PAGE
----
Some of the higher priced Criterion laserdiscs and box set prices were $89 to $129. I started to collect them when the format was being phased out and paid a fraction of the original price.Well, we can't have it all... even though it seemed like we could (close enough) for a good long while...
At least current Criterion pricing still seems substantially better than what good LDs cost back in the day, especially once we account for their occasional sales and present value of $ -- and Criterion generally offers better extras than WAC...
That's actually part of a more general generational change. From what I've been reading, younger people have a lesser desire to own stuff. It seems to be largely driven by a desire to be more flexible about how and where they live. Being anchored by a lot of possessions makes it harder to uproot and try something new in a new place.This is what separates casual viewers from real enthusiasts: enthusiasts will never be satisfied catching random movies on cable/Netflix/streaming. I'd rather have a large collection of discs collecting dust than be flipping through cable looking for any old thing.
And early seasons of TV shows on DVD were frequently $100-150 per season.Some of the higher priced Criterion laserdiscs and box set prices were $89 to $129. I started to collect them when the format was being phased out and paid a fraction of the original price.
Yes and no. I live in Bull Moose country. Pretty much every time I go to a Bull Moose store, I bring in a bag full of discs (DVDs I've upgraded to BD or BDs I've upgraded to UHD). It obviously depends on what I'm bringing in, but I find that I almost consistently get an average of $4 per title (in store credit vs cash in hand). Which doesn't seem like a lot in comparison to what I likely paid for them in the first place, but I figure I got enough use out of them in the meantime, and I get enough to knock a goodly amount off what I pay for new discs.The (lack of) money one gets for used discs hardly makes it worth the time/effort to sell them.
I remember my older brother telling me he paid something like ~$80 for the original VHS release of Apocalypse Now when it was released in the early to mid 80s. Factor in inflation since then from a format now deemed as horrible quality...and we are still getting great deals at $20-30 whether from UHD BD or BD.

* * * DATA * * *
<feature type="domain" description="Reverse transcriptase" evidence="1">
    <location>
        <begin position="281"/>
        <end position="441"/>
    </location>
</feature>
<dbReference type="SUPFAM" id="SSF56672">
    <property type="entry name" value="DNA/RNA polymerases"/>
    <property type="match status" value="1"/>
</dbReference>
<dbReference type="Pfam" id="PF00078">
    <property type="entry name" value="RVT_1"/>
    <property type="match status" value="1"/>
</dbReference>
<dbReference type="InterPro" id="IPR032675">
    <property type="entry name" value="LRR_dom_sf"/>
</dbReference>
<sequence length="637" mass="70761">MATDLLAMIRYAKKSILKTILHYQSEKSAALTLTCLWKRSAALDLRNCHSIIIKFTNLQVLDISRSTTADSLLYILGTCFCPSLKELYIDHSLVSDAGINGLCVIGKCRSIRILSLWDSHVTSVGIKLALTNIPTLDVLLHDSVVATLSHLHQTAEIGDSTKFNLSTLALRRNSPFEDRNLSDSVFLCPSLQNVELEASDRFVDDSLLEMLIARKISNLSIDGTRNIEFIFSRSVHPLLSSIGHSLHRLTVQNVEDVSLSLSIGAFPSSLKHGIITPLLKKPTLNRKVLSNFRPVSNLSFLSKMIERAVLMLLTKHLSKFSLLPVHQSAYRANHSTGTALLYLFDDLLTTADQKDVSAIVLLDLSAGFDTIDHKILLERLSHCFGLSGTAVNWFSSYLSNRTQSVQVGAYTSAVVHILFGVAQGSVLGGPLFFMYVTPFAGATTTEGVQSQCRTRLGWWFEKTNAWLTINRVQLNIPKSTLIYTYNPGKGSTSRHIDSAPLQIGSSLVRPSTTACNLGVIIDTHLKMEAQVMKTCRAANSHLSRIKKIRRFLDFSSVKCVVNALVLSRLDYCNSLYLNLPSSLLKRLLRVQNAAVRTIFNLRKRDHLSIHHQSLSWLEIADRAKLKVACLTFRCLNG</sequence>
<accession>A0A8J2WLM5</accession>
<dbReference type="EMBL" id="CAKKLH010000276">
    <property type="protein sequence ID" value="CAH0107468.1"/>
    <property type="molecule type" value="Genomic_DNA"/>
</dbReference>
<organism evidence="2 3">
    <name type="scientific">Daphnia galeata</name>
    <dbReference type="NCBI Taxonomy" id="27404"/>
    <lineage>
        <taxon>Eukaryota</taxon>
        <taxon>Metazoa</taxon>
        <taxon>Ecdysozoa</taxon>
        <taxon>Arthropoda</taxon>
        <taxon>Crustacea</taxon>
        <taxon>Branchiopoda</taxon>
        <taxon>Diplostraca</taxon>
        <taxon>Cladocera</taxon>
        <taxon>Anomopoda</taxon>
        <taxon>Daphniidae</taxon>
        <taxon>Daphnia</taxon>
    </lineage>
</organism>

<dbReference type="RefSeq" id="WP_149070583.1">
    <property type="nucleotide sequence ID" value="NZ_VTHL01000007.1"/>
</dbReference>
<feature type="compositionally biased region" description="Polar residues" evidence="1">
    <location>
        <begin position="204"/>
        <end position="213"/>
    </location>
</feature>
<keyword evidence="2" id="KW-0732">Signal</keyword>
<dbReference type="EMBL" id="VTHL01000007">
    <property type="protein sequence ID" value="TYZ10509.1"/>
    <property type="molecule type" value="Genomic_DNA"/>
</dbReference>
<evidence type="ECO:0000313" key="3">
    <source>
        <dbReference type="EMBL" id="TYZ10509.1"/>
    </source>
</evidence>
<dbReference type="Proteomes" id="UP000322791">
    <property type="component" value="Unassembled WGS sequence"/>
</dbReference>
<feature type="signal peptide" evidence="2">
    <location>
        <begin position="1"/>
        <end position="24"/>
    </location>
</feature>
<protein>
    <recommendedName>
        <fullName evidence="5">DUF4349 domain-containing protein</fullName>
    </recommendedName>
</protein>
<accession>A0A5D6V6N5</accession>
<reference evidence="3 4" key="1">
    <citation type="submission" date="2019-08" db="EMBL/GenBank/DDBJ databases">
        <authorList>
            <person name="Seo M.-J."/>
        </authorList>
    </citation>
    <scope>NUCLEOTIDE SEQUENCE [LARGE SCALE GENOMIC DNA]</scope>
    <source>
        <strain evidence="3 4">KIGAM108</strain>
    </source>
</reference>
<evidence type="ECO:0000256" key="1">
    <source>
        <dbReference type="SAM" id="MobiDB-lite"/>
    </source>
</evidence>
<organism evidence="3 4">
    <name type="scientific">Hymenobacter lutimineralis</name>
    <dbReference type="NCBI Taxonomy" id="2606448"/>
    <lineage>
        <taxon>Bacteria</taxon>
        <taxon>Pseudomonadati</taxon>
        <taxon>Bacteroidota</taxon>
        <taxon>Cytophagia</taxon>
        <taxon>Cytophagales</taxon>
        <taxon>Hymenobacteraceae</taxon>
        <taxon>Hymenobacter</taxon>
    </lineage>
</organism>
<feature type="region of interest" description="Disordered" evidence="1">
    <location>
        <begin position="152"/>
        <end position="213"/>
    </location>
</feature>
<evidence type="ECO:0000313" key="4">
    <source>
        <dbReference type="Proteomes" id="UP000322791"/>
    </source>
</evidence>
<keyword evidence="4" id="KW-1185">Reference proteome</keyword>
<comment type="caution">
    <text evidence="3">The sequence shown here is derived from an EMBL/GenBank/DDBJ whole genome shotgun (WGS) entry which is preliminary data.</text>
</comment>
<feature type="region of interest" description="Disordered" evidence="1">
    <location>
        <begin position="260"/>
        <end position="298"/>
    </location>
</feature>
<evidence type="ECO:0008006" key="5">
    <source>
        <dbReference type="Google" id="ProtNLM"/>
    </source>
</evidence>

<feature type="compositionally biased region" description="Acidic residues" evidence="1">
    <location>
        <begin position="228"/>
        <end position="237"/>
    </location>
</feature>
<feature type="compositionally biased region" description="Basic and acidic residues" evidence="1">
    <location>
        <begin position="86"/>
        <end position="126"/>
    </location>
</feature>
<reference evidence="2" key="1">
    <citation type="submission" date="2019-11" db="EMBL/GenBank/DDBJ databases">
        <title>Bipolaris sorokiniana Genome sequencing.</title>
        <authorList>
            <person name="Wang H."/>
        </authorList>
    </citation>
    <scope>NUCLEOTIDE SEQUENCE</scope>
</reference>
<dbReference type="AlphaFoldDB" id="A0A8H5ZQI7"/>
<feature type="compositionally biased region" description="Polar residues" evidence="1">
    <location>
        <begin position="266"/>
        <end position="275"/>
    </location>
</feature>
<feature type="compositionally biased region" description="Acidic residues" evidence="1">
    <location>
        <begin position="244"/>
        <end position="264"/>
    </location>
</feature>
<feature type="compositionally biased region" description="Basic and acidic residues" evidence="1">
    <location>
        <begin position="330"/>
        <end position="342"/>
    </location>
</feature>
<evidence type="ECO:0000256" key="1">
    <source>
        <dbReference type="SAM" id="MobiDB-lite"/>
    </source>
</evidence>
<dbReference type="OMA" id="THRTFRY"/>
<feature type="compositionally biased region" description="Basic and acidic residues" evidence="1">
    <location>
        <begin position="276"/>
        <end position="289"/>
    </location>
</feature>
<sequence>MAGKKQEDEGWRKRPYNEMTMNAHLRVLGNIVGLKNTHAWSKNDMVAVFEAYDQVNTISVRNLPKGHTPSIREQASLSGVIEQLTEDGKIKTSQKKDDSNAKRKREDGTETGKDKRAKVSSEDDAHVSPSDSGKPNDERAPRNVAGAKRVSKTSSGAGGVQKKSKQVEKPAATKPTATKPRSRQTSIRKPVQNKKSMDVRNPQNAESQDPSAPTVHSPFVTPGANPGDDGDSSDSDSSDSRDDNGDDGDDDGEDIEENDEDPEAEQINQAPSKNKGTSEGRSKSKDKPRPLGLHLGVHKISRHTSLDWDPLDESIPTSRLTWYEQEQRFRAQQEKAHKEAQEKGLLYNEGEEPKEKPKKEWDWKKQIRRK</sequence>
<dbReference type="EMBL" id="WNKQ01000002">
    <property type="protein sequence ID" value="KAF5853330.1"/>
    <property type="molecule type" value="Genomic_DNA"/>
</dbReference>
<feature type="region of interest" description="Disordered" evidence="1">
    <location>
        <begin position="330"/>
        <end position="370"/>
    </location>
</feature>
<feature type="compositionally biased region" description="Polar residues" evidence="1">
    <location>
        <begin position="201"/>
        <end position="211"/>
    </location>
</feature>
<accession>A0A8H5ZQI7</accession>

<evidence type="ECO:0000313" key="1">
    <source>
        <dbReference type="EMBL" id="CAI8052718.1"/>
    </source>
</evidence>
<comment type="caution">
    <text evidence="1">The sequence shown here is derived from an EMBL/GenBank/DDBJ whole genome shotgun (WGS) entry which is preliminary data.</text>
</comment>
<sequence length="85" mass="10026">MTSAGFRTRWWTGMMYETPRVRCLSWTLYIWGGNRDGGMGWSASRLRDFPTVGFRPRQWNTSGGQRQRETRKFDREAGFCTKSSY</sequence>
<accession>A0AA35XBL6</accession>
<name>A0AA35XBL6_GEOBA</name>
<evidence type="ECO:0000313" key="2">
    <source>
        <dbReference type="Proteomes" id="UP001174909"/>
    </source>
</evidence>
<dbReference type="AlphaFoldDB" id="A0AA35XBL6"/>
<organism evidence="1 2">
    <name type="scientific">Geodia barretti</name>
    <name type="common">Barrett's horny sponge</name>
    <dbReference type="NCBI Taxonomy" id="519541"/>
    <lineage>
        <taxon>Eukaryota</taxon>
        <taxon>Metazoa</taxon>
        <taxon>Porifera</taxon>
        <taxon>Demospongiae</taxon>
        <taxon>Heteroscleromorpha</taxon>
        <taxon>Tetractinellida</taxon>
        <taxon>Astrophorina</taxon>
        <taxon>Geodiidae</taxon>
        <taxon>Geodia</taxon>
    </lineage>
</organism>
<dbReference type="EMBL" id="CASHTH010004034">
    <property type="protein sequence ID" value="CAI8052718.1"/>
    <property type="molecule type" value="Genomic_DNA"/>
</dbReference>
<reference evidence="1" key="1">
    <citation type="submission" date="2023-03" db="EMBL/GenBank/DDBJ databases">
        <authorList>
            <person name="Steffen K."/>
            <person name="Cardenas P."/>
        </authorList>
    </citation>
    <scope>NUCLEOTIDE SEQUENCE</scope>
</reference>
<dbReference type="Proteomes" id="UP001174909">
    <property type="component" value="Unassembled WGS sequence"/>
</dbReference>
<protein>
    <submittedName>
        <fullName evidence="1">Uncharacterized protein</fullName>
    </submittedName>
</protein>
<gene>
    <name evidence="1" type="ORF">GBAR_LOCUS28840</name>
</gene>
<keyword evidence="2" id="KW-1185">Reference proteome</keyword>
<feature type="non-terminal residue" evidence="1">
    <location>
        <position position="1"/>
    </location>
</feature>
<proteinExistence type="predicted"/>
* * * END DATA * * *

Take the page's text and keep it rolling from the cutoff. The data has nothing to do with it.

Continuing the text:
That's actually part of a more general generational change. From what I've been reading, younger people have a lesser desire to own stuff. It seems to be largely driven by a desire to be more flexible about how and where they live. Being anchored by a lot of possessions makes it harder to uproot and try something new in a new place.
As Maurice Chevalier sang in Gigi: I'm glad that I'm not young anymore. 71 tomorrow!Definitely. Also, gone are the days when most people could expect to work a single job for a single employer and retire with a pension, and where one salary could keep a whole family afloat. Home ownership is out of reach for a lot of younger people, particularly those saddled with student debt, which was taken on because employers want college degrees for positions that don’t require them. It’s a whole societal change for sure, but in short, when it feels impossible to put down roots (for a variety of reasons beyond the ones I mentioned), the things one would do if they had roots become harder to do.
And that says nothing for the basic fact that changes in how media content is distributed and consumed means that in many cases, one no longer needs to possess an object to have access to the information stored on it.
It’s a different world out there, for good and bad and indifferent.
One of (if not) my first purchases from Amazon was the first season of The X-Files on DVD because it was about $100 instead of the $150 MSRP that I would have paid at Suncoast. It was a great deal at the time.And early seasons of TV shows on DVD were frequently $100-150 per season.
And early seasons of TV shows on DVD were frequently $100-150 per season.
[...] I do miss the store experience but I get my kicks now from the mailman, Amazon couriers and, occasionally, UPS. They bring me movies on an almost daily basis and that, my friends, is a LOT easier - and healthier - than schlepping to a store with little to no product. [...]
Josh, here's something to consider. Doesn't entirely negate what you say and doesn't apply to the masses generally, but it's another dimension to this.
Through his celebrated video store, owner Conrad Bejarano built a film archive that educated and entertained for decades. Now, the search is on for a successor to Austin’s cinematic lifeblood.www.austinmonthly.com